An air conditioning system is being designed to supply air at a gauge pressure of 0.054 Pa at a temperature of
$20\phantom{\rule{0.2em}{0ex}}\text{\xb0}\text{C}.$ The air is sent through an insulated, round conduit with a diameter of 18.00 cm. The conduit is 20-meters long and is open to a room at atmospheric pressure 101.30 kPa. The room has a length of 12 meters, a width of 6 meters, and a height of 3 meters. (a) What is the volume flow rate through the pipe, assuming laminar flow? (b) Estimate the length of time to completely replace the air in the room. (c) The builders decide to save money by using a conduit with a diameter of 9.00 cm. What is the new flow rate?
Strategy
Assuming laminar flow, Poiseuille’s law states that
We need to compare the artery radius before and after the flow rate reduction. Note that we are given the diameter of the conduit, so we must divide by two to get the radius.
Solution
Assuming a constant pressure difference and using the viscosity
$\eta =0.0181\phantom{\rule{0.2em}{0ex}}\text{mPa}\cdot \text{s}$ ,
Thus, the radius of the conduit decreases by half reduces the flow rate to 6.25% of the original value.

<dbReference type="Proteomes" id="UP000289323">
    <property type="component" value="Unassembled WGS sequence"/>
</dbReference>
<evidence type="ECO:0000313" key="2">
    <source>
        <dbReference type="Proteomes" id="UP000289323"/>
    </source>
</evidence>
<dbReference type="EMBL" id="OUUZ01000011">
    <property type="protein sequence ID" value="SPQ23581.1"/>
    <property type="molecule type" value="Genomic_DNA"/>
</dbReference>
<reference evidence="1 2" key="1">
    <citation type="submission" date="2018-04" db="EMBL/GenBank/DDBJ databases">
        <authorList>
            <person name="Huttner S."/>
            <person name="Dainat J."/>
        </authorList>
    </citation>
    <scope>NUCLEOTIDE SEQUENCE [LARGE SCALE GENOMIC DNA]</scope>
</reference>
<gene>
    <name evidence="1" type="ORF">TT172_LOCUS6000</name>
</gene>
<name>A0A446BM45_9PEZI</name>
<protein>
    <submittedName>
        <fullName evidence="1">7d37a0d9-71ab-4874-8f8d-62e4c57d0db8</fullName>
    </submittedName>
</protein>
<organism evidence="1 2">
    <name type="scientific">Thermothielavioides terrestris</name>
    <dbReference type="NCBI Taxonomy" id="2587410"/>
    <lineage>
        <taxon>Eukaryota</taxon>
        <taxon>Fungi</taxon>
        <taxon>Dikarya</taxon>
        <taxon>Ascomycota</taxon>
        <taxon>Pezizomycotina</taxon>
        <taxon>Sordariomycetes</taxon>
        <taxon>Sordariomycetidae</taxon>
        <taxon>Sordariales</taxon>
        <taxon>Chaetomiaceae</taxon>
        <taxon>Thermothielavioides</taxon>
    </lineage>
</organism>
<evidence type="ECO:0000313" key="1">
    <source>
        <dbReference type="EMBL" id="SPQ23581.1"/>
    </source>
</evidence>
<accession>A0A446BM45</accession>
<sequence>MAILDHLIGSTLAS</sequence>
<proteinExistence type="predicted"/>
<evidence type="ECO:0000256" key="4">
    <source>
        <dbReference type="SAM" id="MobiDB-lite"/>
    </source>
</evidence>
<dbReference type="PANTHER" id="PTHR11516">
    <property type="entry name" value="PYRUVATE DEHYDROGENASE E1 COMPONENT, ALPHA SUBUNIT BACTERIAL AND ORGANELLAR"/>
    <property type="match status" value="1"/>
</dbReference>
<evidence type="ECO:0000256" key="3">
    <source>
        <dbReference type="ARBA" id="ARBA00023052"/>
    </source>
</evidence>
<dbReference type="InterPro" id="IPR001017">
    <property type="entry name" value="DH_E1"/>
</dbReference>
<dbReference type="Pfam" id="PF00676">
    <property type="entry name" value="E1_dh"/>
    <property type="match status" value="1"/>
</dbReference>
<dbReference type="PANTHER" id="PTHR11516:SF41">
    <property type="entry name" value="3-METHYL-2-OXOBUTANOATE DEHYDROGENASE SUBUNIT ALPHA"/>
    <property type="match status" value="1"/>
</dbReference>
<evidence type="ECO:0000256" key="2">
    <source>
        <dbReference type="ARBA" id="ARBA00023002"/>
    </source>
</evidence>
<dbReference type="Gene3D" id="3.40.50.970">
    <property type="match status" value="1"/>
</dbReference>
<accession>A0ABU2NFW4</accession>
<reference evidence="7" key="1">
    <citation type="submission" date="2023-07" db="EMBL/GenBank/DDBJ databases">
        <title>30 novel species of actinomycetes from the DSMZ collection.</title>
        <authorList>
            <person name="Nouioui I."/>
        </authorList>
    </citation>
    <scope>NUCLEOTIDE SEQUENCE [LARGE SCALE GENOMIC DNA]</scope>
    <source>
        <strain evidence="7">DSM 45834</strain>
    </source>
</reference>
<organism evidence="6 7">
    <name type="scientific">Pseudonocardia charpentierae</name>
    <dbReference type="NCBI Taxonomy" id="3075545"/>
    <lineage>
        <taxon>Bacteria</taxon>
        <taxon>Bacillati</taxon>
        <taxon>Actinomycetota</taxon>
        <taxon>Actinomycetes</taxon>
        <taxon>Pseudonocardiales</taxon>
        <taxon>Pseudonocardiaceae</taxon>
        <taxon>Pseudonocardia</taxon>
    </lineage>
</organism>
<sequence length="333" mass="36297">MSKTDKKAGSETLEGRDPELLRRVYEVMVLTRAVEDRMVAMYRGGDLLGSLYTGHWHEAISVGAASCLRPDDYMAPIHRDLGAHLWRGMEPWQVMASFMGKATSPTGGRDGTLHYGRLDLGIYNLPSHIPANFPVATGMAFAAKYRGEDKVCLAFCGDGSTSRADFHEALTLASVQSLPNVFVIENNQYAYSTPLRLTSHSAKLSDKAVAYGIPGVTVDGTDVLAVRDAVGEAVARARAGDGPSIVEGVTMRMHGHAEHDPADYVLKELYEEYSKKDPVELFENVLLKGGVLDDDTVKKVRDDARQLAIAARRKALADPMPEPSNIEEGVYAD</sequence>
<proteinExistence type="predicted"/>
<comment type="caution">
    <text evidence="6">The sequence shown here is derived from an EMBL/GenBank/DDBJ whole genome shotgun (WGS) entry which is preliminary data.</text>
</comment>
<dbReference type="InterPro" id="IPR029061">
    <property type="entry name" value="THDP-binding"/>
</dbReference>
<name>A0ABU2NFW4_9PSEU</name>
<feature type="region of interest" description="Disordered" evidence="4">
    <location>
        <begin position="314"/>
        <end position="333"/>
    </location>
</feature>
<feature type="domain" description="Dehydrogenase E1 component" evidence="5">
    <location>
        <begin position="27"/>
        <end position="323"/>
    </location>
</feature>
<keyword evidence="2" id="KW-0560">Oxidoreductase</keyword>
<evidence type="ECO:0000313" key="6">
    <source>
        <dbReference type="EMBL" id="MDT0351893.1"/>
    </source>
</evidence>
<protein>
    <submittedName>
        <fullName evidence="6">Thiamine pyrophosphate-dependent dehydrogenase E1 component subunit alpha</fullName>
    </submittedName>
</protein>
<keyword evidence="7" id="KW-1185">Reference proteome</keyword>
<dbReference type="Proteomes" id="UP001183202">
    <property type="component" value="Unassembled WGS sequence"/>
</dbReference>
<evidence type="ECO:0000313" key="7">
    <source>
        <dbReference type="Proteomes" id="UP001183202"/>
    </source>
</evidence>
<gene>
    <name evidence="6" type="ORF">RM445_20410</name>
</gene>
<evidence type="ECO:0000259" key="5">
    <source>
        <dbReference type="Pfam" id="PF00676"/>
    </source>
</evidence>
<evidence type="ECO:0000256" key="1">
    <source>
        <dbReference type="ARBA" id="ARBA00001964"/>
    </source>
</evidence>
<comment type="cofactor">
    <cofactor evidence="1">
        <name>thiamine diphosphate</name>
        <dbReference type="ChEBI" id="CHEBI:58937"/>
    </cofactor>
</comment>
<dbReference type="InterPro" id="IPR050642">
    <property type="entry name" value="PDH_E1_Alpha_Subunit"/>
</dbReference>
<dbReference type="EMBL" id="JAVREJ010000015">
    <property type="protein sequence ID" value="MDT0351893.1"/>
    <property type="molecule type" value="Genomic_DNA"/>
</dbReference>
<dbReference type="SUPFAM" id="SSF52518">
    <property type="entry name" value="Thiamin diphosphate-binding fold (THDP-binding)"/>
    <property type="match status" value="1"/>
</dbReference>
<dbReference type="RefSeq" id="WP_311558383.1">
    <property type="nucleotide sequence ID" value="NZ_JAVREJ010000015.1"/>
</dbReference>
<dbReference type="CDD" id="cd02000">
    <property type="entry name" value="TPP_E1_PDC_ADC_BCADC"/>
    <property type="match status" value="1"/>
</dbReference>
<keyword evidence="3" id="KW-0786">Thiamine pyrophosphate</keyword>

Significance
In general, assuming laminar flow, decreasing the radius has a more dramatic effect than changing the length. If the length is increased and all other variables remain constant, the flow rate is decreased:
Water pressure in homes is sometimes lower than normal during times of heavy use, such as hot summer days. The drop in pressure occurs in the water main before it reaches individual homes. Let us consider flow through the water main as illustrated in
[link] . We can understand why the pressure
${p}_{1}$ to the home drops during times of heavy use by rearranging the equation for flow rate:
In this case,
${p}_{2}$ is the pressure at the water works and
R is the resistance of the water main. During times of heavy use, the flow rate
Q is large. This means that
${p}_{2}-{p}_{1}$ must also be large. Thus
${p}_{1}$ must decrease. It is correct to think of flow and resistance as causing the pressure to drop from
${p}_{2}$ to
${p}_{1}$ . The equation
${p}_{2}-{p}_{1}=RQ$ is valid for both laminar and turbulent flows.
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Why is popo less than atmospheric? Why is popo greater than pipi?
Louise
The old rubber boot shown below has two leaks. To what maximum height can the water squirt from Leak 1? How does the velocity of water emerging from Leak 2 differ from that of Leak 1? Explain your responses in terms of energy.
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The rate of change in angular displacement is defined as angular velocity.
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Lindomar
... that tends to fight for its previous direction when you try to attribute to it an opposite one ou try to stop it.The same thing also happens whe a car goes around a curve, the car it self is designed to a"straight line"(look at the position of its tyres, mainly the back side ones), so...
Lindomar
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